The Boy Scouts movement originated in England on January 24, 1908, when Robert Baden-Powell published the initial issue of “Scouting for Boys.” Many English lads were already familiar with the Baden name, and hundreds of them gladly purchased the handbook. The publication of “Scouting for Boys” was completed by the end of April, and dozens of spontaneous Boy Scout groups had sprouted across the United Kingdom.

After his 217-day defense of Mafeking during the South African War, Powell became a British national hero in 1900. “Aids to Scouting,” a military field handbook he wrote for British troops in 1899, became popular with a younger demographic soon after. Boys were enthralled by the tracking and observation training and devised complicated games using them. After hearing this, Powell developed a civilian field manual for teens that emphasized morals and good acts.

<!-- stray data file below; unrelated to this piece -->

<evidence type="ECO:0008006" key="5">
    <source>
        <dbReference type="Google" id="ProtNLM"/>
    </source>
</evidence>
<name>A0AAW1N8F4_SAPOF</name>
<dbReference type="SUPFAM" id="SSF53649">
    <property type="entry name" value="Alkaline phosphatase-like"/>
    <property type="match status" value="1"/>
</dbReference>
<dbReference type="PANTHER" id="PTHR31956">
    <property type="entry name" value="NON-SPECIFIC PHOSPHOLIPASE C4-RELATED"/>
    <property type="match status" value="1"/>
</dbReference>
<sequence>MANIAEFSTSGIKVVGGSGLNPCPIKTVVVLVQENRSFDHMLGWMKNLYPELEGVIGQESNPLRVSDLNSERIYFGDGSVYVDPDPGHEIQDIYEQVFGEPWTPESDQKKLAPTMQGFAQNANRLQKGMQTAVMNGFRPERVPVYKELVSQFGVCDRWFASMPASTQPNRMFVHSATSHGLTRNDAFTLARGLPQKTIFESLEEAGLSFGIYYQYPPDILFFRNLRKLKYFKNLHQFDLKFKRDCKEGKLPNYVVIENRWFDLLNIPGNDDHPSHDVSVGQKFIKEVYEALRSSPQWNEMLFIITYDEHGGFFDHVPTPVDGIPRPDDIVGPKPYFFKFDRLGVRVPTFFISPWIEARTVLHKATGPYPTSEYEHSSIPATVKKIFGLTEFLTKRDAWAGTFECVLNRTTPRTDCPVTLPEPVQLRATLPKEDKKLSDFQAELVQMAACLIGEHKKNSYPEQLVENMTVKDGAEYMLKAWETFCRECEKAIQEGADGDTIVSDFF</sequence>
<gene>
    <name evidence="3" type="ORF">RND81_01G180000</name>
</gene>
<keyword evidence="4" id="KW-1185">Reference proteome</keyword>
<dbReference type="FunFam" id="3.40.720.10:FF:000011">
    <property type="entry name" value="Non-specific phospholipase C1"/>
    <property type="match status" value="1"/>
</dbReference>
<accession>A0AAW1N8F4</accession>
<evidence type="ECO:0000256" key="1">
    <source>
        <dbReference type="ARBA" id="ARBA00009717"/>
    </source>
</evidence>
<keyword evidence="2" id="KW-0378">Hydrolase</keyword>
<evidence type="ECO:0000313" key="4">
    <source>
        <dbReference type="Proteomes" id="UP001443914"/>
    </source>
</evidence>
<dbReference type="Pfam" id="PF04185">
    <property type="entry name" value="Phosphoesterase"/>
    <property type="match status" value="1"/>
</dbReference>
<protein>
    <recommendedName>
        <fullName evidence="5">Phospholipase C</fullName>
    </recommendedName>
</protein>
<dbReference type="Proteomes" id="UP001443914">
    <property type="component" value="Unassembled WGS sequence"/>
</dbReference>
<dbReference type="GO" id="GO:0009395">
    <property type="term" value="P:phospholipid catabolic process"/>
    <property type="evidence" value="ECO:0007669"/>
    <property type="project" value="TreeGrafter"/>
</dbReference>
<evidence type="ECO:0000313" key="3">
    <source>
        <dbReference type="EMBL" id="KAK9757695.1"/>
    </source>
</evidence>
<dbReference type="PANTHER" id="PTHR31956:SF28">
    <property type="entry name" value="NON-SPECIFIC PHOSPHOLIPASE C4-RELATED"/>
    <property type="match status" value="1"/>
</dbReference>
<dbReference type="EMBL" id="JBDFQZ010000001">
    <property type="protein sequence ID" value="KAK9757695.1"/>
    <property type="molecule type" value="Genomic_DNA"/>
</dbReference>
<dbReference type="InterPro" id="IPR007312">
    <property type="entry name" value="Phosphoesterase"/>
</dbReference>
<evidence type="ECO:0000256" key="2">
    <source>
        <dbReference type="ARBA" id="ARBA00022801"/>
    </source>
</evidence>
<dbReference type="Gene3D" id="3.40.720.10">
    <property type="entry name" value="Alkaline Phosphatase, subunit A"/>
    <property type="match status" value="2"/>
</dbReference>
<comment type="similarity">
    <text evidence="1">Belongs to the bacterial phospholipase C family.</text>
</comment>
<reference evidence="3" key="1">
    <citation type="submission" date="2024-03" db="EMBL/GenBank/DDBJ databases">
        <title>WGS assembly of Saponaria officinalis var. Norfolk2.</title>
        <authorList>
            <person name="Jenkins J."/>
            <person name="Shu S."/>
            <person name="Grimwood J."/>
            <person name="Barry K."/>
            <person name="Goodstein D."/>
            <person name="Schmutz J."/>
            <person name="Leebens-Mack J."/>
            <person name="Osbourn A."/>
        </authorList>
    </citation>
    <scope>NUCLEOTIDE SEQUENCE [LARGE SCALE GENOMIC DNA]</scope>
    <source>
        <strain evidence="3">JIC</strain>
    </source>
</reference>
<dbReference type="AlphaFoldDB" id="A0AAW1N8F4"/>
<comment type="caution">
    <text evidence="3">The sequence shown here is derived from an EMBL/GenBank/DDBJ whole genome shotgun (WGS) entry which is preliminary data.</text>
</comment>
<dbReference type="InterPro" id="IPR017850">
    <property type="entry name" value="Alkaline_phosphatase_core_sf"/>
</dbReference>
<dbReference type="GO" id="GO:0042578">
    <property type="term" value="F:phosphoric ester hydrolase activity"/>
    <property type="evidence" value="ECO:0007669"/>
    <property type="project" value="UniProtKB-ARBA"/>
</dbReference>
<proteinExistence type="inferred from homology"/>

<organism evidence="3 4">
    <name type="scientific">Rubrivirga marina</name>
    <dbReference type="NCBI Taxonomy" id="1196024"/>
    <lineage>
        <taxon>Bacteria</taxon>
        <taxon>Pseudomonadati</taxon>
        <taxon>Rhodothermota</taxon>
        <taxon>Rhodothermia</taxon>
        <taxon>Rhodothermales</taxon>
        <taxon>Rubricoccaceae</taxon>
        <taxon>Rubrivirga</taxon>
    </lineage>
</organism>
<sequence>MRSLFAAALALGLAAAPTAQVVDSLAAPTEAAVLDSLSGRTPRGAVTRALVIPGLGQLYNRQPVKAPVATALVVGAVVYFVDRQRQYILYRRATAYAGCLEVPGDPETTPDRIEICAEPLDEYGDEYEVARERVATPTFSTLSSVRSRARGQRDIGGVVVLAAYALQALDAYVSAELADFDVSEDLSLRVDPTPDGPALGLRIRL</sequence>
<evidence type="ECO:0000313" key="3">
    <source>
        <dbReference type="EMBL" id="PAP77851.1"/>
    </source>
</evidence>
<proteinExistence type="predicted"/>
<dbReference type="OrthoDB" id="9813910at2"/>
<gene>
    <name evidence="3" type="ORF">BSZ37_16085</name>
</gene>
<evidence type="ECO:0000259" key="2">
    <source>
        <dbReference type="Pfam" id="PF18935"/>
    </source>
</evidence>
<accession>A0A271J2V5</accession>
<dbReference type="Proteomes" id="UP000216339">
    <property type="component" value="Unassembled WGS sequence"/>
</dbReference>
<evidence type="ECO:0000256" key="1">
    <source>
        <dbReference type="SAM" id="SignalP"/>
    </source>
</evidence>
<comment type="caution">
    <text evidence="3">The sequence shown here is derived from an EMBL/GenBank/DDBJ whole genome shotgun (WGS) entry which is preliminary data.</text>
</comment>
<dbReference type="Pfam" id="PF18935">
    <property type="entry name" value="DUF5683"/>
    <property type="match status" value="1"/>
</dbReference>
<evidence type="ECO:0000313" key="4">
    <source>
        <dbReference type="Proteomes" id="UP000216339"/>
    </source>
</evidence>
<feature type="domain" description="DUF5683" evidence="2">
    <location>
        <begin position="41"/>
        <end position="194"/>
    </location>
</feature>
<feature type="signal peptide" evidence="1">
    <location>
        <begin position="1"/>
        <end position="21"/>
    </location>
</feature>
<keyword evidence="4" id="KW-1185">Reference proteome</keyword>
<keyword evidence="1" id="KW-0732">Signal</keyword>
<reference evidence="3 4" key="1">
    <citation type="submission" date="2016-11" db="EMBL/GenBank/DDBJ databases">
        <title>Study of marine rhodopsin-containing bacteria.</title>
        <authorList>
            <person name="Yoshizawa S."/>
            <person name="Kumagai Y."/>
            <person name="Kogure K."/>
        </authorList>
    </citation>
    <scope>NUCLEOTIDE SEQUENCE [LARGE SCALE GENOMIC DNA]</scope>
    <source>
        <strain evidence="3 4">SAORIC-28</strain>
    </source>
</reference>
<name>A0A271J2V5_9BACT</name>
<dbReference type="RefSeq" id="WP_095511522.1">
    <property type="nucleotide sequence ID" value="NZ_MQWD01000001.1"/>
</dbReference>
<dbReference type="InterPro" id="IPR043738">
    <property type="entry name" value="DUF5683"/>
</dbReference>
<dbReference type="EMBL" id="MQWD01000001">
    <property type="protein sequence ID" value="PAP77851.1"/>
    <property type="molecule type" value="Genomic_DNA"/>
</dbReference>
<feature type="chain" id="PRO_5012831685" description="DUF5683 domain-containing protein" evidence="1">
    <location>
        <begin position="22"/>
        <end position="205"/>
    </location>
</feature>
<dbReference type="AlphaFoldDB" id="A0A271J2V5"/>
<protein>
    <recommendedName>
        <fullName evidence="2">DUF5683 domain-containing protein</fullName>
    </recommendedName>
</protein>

Scouts Founder’s Day is observed on February 22, the birthdate of Robert Baden-Powell and, incidentally, his spouse Olave Baden-Powell, in practically all Scout organizations worldwide. In Kenya, Powell’s tomb has become a pilgrimage destination, with troops of the Kenya Scouts Association and Kenya Girl Guides Association visiting the grave every year.

Individual organizations may also commemorate their founding dates on other occasions; however, these are usually limited to significant anniversaries, such as decennials. The Girl Scouts of the United States celebrate Founders Day on October 31 — Juliette Gordon Low’s birthday.